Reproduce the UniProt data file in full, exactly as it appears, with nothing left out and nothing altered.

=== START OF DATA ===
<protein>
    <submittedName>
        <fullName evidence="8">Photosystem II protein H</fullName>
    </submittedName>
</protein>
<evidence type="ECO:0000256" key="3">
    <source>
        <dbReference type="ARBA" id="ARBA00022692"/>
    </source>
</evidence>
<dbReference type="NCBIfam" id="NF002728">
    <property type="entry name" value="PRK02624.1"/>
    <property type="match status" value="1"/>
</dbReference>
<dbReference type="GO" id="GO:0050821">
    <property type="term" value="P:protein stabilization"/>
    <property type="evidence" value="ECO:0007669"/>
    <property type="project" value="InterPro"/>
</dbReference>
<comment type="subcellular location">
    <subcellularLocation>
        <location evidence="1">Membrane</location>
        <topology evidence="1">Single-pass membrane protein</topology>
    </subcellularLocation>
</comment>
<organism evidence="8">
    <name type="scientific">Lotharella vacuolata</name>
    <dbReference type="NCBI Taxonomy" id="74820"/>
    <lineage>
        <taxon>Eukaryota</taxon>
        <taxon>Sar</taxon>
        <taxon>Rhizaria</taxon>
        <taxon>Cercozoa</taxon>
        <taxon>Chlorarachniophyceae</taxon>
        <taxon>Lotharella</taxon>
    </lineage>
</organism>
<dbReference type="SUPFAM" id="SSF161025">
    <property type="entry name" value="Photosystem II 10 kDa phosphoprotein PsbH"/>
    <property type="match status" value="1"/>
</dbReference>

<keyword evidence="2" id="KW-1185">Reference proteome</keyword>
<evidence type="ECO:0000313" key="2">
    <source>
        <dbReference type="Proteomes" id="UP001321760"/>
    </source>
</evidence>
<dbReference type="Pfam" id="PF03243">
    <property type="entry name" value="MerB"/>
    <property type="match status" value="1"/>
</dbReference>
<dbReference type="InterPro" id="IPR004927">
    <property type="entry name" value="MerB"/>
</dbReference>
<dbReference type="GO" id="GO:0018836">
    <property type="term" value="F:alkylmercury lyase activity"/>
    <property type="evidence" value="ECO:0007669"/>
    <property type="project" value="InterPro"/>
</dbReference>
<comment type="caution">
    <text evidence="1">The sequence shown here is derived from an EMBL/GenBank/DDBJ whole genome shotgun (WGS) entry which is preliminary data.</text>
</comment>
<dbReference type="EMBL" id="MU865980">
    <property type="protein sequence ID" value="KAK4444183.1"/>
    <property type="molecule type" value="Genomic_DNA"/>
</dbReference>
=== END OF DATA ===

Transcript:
<protein>
    <submittedName>
        <fullName evidence="8">Photosystem II protein H</fullName>
    </submittedName>
</protein>
<evidence type="ECO:0000256" key="3">
    <source>
        <dbReference type="ARBA" id="ARBA00022692"/>
    </source>
</evidence>
<dbReference type="NCBIfam" id="NF002728">
    <property type="entry name" value="PRK02624.1"/>
    <property type="match status" value="1"/>
</dbReference>
<dbReference type="GO" id="GO:0050821">
    <property type="term" value="P:protein stabilization"/>
    <property type="evidence" value="ECO:0007669"/>
    <property type="project" value="InterPro"/>
</dbReference>
<comment type="subcellular location">
    <subcellularLocation>
        <location evidence="1">Membrane</location>
        <topology evidence="1">Single-pass membrane protein</topology>
    </subcellularLocation>
</comment>
<organism evidence="8">
    <name type="scientific">Lotharella vacuolata</name>
    <dbReference type="NCBI Taxonomy" id="74820"/>
    <lineage>
        <taxon>Eukaryota</taxon>
        <taxon>Sar</taxon>
        <taxon>Rhizaria</taxon>
        <taxon>Cercozoa</taxon>
        <taxon>Chlorarachniophyceae</taxon>
        <taxon>Lotharella</taxon>
    </lineage>
</organism>
<dbReference type="SUPFAM" id="SSF161025">
    <property type="entry name" value="Photosystem II 10 kDa phosphoprotein PsbH"/>
    <property type="match status" value="1"/>
</dbReference>

<keyword evidence="2" id="KW-1185">Reference proteome</keyword>
<evidence type="ECO:0000313" key="2">
    <source>
        <dbReference type="Proteomes" id="UP001321760"/>
    </source>
</evidence>
<dbReference type="Pfam" id="PF03243">
    <property type="entry name" value="MerB"/>
    <property type="match status" value="1"/>
</dbReference>
<dbReference type="InterPro" id="IPR004927">
    <property type="entry name" value="MerB"/>
</dbReference>
<dbReference type="GO" id="GO:0018836">
    <property type="term" value="F:alkylmercury lyase activity"/>
    <property type="evidence" value="ECO:0007669"/>
    <property type="project" value="InterPro"/>
</dbReference>
<comment type="caution">
    <text evidence="1">The sequence shown here is derived from an EMBL/GenBank/DDBJ whole genome shotgun (WGS) entry which is preliminary data.</text>
</comment>
<dbReference type="EMBL" id="MU865980">
    <property type="protein sequence ID" value="KAK4444183.1"/>
    <property type="molecule type" value="Genomic_DNA"/>
</dbReference>